Washington state's plans to reroute its Amtrak Cascades trains through Lakewood are meeting stiff opposition. The reroute would bypass the so-called Point Defiance route that the trains currently follow along the Puget Sound shoreline between Tacoma and Nisqually.
The bypass would shave six minutes off Portland-to-Seattle trips, and could ultimately facilitate a Sound Transit expansion to Olympia — but that's not enough to mollify trackside communities.
Upgrading the inland bypass to allow operation of fast passenger trains has been planned by the state Department of Transportation (WSDOT) since1995, according to Ron Pate, high-speed rail program manager at the department's Rail and Marine Office. But the project received a big boost from the recent arrival of federal stimulus funds.
That funding will cover the entire $91.6 million cost of the project, defined as the upgrade of the 13.5 miles of track from Lakewood to Nisqually. Upgrades to the Tacoma-Lakewood segment already have been nearly completed in anticipation of Sound Transit's 2012 introduction of its Sounder service as far south as Lakewood. The infusion of funds means that seven Amtrak round-trips will be running daily over the new route by 2017, two years earlier than the state had previously planned.
Even the 2017 deadline, binding under the terms of the federal grant, seems a long way off, however, as a mountain of environmental documentation must be assembled and a torrent of protests from adjacent communities must be reckoned with.
David Anderson, who heads the neighborhood association in Lakewood's Tillicum district, along whose edge the trains would zoom by at up to 79 mph, says that some local residents would drop their opposition in return for certain mitigations but that “the majority position is that we don't want Amtrak through here at all.” He knows of only one Tillicum resident who approves of the current plan.
Amtrak operates the Cascades corridor trains under contract from WSDOT, which is responsible for the service's overall development.
Anderson's group stands with the cities of DuPont and Lakewood, which have both passed resolutions opposing the WSDOT plan as currently formulated. The Clover Park School District, which serves the entirety of Lakewood, has filed a similar statement. Lakewood's resolution states that WSDOT has “disregarded” city concerns, safety paramount among them. For a time, DuPont's city website included a colorful page announcing a January public meeting on the project. The page — headlined “What Will the 'Amtrak Invasion' Cost You?” — excoriated Amtrak on several points. The city took the page down after Crosscut inquired about it.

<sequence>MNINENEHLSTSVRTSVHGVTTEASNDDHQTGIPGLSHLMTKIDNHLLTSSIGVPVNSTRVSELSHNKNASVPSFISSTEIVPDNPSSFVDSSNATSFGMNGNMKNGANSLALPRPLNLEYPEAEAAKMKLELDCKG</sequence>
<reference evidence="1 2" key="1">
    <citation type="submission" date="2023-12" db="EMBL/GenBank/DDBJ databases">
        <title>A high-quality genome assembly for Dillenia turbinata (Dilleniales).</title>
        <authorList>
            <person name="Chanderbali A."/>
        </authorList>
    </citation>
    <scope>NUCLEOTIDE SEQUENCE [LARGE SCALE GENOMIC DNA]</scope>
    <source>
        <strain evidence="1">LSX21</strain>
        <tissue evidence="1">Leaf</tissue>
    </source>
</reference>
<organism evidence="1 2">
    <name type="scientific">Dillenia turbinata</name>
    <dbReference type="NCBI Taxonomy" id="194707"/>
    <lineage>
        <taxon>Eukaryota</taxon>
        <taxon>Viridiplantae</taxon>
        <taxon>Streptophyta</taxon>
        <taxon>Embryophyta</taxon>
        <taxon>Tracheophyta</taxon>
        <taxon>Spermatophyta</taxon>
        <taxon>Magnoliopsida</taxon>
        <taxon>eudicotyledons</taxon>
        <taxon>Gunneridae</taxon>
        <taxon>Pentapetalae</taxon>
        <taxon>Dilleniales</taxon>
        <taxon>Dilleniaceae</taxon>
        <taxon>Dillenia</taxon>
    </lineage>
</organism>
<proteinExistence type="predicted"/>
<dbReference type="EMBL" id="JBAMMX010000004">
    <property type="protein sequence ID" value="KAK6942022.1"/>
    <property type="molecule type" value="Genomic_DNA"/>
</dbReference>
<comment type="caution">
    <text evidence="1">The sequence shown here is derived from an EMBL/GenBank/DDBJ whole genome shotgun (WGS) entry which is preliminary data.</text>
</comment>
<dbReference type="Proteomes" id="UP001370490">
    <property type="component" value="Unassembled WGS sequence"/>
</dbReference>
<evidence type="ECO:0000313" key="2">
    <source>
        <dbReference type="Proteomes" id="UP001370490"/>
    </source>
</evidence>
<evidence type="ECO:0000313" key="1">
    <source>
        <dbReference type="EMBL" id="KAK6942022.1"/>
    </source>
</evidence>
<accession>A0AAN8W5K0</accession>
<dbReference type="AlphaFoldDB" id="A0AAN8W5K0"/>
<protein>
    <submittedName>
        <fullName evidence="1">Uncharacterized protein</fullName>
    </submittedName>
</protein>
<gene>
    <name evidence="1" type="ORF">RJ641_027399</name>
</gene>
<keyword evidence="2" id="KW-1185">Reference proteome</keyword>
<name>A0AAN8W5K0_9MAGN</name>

Sound Transit owns virtually the entire 20 miles of the route, on which freight is carried by Tacoma Rail under terms of an easement with the commuter provider. The traffic amounts to four to six trains weekly.
In contrast to the Cascades, the Sounder expansion enjoys Lakewood's support. The Sounder trains would not exceed 40 mph, but Amtrak's trains would hit their 79-mph limit on most of the route, and wouldn't stop anywhere between Tacoma and Lacey, the stop that would serve Olympia.
The Burlington Northern Santa Fe (BNSF) Railway, which owns the Point Defiance route now used by Amtrak, “will need that line more than was anticipated a decade ago, and they and WSDOT definitely felt that the bypass was the best [solution],” explains Lloyd Flem, executive director of All Aboard Washington, a passenger rail advocacy group. “The total volume of freight is continuing to grow.”
Flem's group supports the project. “We’re not wildly enthusiastic about it, but I accept the wisdom and necessity of it now. Some of the most physically attractive scenery on the Northwest Corridor will be gone,” he adds, referring to the views passengers get along the more roundabout shoreline route.
Initial funding plans for the bypass project required only a so-called document of categorical exclusion from the federal government, lessening the need for environmental review, and that document was issued in 2008. However, receipt of the stimulus funds, which WSDOT applied for instead in 2009, required a more elaborate environmental assessment, entailing a range of social concerns and “a lot of community involvement,” Pate says.
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